Embattled Yemeni President Abdo Rabbo Mansour Hadi once again flipped his narrative in favour of Yemen’s Sunni radicals for fear the Houthis will fail in destroying the country’s most prominent tribal clan.
Only President Hadi underestimated not only the Houthis’ resolve but Ansar Allah’s political influence.
In a move which will likely carry many repercussions, President Hadi demanded at a tribal meeting held in the capital, Sana’a, this Sunday, under Al Ahmar’s leadership, that the Houthis surrender all their weapons. He warned that any defiance to his presidential will, would lead to an immediate military intervention.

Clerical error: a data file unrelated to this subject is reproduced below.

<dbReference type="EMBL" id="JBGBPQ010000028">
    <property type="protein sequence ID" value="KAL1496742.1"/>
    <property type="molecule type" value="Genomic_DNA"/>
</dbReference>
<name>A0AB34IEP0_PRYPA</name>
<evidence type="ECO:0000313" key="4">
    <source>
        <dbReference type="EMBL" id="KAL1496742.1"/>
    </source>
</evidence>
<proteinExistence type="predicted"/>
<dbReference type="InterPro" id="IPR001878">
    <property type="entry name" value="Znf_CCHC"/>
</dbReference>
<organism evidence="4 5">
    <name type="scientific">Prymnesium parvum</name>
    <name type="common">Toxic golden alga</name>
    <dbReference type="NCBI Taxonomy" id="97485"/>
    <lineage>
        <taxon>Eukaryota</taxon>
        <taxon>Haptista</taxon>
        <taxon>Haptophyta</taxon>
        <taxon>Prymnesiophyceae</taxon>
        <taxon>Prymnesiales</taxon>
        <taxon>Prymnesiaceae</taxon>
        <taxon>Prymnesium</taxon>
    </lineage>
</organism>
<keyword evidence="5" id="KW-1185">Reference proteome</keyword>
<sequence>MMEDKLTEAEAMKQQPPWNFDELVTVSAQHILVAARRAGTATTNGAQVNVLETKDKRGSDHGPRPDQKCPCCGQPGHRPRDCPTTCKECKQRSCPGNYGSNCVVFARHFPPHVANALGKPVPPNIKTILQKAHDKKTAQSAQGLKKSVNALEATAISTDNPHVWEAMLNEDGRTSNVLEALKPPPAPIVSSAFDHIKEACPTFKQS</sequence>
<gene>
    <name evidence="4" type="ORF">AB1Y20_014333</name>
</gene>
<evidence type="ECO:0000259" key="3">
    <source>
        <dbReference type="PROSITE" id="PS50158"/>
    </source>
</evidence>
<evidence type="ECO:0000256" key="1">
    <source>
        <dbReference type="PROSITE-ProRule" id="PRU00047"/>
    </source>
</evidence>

Equating the Houthis to al-Qaeda, President Hadi gave Al Islah and Al Ahmar everything they wanted: a public condemnation and rejection of the Houthis as well as a stern promise Yemen armed forces will stand on the side of the Salafis.
While one can understand the fickle nature of politics, with alliances shifting as easily on their axis as wind blows on a mill, President Hadi’s change of heart is to be understood from an economic and geo-strategic standpoint.
Last week, the Safer Exploration & Production Operations Company announced it had successfully completed the drilling of five test-wells in Al Jawf (Block 18). In a statement carried by Saba news agency, Safer confirmed that preliminary reports estimated the well’s capacity at 6 million cubic feet of gas per day, notwithstanding oil output.